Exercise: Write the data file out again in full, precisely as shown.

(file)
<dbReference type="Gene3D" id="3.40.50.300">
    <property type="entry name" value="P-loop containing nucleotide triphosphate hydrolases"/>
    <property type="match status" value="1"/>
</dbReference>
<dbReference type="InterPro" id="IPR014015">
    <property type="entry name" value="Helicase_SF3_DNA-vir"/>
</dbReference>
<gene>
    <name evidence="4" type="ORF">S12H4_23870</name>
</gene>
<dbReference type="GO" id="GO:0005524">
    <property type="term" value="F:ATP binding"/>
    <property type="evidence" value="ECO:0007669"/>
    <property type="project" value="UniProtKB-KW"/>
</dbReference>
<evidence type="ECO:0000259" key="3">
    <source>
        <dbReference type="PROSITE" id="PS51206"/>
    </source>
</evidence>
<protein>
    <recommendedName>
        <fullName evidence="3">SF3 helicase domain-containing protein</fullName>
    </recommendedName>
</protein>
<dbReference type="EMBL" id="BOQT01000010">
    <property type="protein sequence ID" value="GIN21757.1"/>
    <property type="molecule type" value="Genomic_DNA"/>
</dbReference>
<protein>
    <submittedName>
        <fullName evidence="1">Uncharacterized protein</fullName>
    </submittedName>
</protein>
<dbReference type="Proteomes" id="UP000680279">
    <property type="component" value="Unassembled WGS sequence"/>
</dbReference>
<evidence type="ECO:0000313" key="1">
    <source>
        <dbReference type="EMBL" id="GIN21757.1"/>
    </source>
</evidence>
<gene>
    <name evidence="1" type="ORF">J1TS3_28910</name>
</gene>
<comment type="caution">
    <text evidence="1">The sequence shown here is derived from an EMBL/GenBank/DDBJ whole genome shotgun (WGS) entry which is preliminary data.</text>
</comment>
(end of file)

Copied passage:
<dbReference type="Gene3D" id="3.40.50.300">
    <property type="entry name" value="P-loop containing nucleotide triphosphate hydrolases"/>
    <property type="match status" value="1"/>
</dbReference>
<dbReference type="InterPro" id="IPR014015">
    <property type="entry name" value="Helicase_SF3_DNA-vir"/>
</dbReference>
<gene>
    <name evidence="4" type="ORF">S12H4_23870</name>
</gene>
<dbReference type="GO" id="GO:0005524">
    <property type="term" value="F:ATP binding"/>
    <property type="evidence" value="ECO:0007669"/>
    <property type="project" value="UniProtKB-KW"/>
</dbReference>
<evidence type="ECO:0000259" key="3">
    <source>
        <dbReference type="PROSITE" id="PS51206"/>
    </source>
</evidence>
<protein>
    <recommendedName>
        <fullName evidence="3">SF3 helicase domain-containing protein</fullName>
    </recommendedName>
</protein>
<dbReference type="EMBL" id="BOQT01000010">
    <property type="protein sequence ID" value="GIN21757.1"/>
    <property type="molecule type" value="Genomic_DNA"/>
</dbReference>
<protein>
    <submittedName>
        <fullName evidence="1">Uncharacterized protein</fullName>
    </submittedName>
</protein>
<dbReference type="Proteomes" id="UP000680279">
    <property type="component" value="Unassembled WGS sequence"/>
</dbReference>
<evidence type="ECO:0000313" key="1">
    <source>
        <dbReference type="EMBL" id="GIN21757.1"/>
    </source>
</evidence>
<gene>
    <name evidence="1" type="ORF">J1TS3_28910</name>
</gene>
<comment type="caution">
    <text evidence="1">The sequence shown here is derived from an EMBL/GenBank/DDBJ whole genome shotgun (WGS) entry which is preliminary data.</text>
</comment>